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Antibiotic Therapy Based on Stained Peripheral Blood Smear

David A. Johnson, MC, USNR; Kenneth F. Wagner, MC, USN
Arch Intern Med. 1985;145(2):369. doi:10.1001/archinte.1985.00360020213045.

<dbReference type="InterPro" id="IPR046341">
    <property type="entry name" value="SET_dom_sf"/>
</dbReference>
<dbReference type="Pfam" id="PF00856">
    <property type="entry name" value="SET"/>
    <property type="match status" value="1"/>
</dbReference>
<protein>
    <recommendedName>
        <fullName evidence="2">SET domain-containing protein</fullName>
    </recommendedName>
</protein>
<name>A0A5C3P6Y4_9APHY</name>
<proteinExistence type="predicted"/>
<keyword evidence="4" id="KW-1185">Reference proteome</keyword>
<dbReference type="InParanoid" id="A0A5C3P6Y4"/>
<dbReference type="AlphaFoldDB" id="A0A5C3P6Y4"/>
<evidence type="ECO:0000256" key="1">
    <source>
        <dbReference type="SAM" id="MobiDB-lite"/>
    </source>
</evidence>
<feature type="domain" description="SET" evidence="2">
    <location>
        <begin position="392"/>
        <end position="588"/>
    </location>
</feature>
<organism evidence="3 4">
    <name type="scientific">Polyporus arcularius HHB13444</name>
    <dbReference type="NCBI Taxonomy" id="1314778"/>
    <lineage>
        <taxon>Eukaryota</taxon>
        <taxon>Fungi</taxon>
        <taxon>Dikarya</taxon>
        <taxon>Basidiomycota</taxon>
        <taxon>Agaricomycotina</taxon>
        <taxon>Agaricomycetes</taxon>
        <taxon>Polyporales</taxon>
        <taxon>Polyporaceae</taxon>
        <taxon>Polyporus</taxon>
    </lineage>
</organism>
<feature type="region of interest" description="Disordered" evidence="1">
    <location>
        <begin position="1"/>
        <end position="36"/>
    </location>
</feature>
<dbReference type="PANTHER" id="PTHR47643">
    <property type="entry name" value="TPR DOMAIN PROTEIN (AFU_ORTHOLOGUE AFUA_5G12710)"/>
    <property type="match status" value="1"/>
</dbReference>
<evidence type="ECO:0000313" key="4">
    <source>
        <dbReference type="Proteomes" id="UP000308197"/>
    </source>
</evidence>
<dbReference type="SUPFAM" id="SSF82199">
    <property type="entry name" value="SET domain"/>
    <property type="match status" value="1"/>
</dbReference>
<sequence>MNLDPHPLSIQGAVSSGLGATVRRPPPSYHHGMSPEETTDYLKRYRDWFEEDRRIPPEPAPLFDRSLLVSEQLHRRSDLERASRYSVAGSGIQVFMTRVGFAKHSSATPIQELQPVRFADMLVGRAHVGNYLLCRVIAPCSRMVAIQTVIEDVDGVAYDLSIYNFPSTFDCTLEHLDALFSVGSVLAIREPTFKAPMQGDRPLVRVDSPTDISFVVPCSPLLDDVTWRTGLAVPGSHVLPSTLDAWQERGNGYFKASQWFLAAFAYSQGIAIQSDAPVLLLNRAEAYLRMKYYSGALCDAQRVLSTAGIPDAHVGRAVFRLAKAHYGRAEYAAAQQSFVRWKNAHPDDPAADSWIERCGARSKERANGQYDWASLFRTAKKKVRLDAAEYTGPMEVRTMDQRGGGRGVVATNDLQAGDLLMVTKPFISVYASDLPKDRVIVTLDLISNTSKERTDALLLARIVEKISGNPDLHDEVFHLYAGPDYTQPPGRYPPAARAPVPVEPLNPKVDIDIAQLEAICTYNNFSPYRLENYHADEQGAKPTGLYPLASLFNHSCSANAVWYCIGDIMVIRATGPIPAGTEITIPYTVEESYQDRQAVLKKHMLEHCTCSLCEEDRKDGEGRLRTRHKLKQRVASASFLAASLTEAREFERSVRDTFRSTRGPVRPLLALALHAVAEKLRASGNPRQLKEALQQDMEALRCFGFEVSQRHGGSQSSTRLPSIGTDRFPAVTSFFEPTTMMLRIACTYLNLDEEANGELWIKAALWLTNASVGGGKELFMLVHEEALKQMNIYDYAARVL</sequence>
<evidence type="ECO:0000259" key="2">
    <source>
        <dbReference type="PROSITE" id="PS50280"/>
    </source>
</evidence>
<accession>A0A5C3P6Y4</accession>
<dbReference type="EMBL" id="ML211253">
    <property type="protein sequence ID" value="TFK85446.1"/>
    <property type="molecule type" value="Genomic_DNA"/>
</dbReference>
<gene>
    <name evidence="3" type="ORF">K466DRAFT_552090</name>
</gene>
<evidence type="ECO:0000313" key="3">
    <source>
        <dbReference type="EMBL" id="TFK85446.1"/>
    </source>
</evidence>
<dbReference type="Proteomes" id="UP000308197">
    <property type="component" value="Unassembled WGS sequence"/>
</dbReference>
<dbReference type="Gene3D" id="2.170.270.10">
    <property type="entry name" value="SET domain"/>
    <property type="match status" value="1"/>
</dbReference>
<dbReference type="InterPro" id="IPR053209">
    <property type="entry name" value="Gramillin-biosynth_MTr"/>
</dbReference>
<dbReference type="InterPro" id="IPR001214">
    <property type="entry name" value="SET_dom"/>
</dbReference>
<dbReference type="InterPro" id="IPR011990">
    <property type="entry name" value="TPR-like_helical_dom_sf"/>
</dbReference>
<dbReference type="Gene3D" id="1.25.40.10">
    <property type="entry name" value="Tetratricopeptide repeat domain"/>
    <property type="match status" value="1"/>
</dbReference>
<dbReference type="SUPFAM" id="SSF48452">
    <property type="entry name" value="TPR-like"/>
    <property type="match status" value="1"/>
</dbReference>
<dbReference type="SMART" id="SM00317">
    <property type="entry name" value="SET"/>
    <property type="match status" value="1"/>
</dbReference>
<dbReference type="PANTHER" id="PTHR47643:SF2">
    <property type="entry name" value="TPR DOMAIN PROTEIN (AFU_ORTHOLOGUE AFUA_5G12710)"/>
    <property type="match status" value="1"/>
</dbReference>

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To the Editor.  —We read with interest the case report by Alvarez-Elcoro and Sifuentes-Osorio1 in the April Archives. In our opinion, the primary emphasis of their report may be misleading. Specifically, the authors stated that their case was unusual in that the diagnosis was made by examination of the peripheral blood smear. Similar morphologic pathogens can not be excluded solely by the microscopic examination. Corynebacterium sp, Bacillus sp, Listeria sp, and Erysipelothrix sp also need to be included as differential possibilities in gram-positive rod bacteremia.Corynebacterium sp have assumed an increasing role as a cause of opportunistic infections, especially in immunocompromised patients and patients with implanted prosthetic material. The increasing prevalence of resistant Corynebacterium sp, with notable emergence of penicillin-resistant strains has recently been discussed.2We recently reported a case of Bacillus cereus myonecrosis that clinically and by Gram's stain criteria was classic for a clostridial gangrenous infection.


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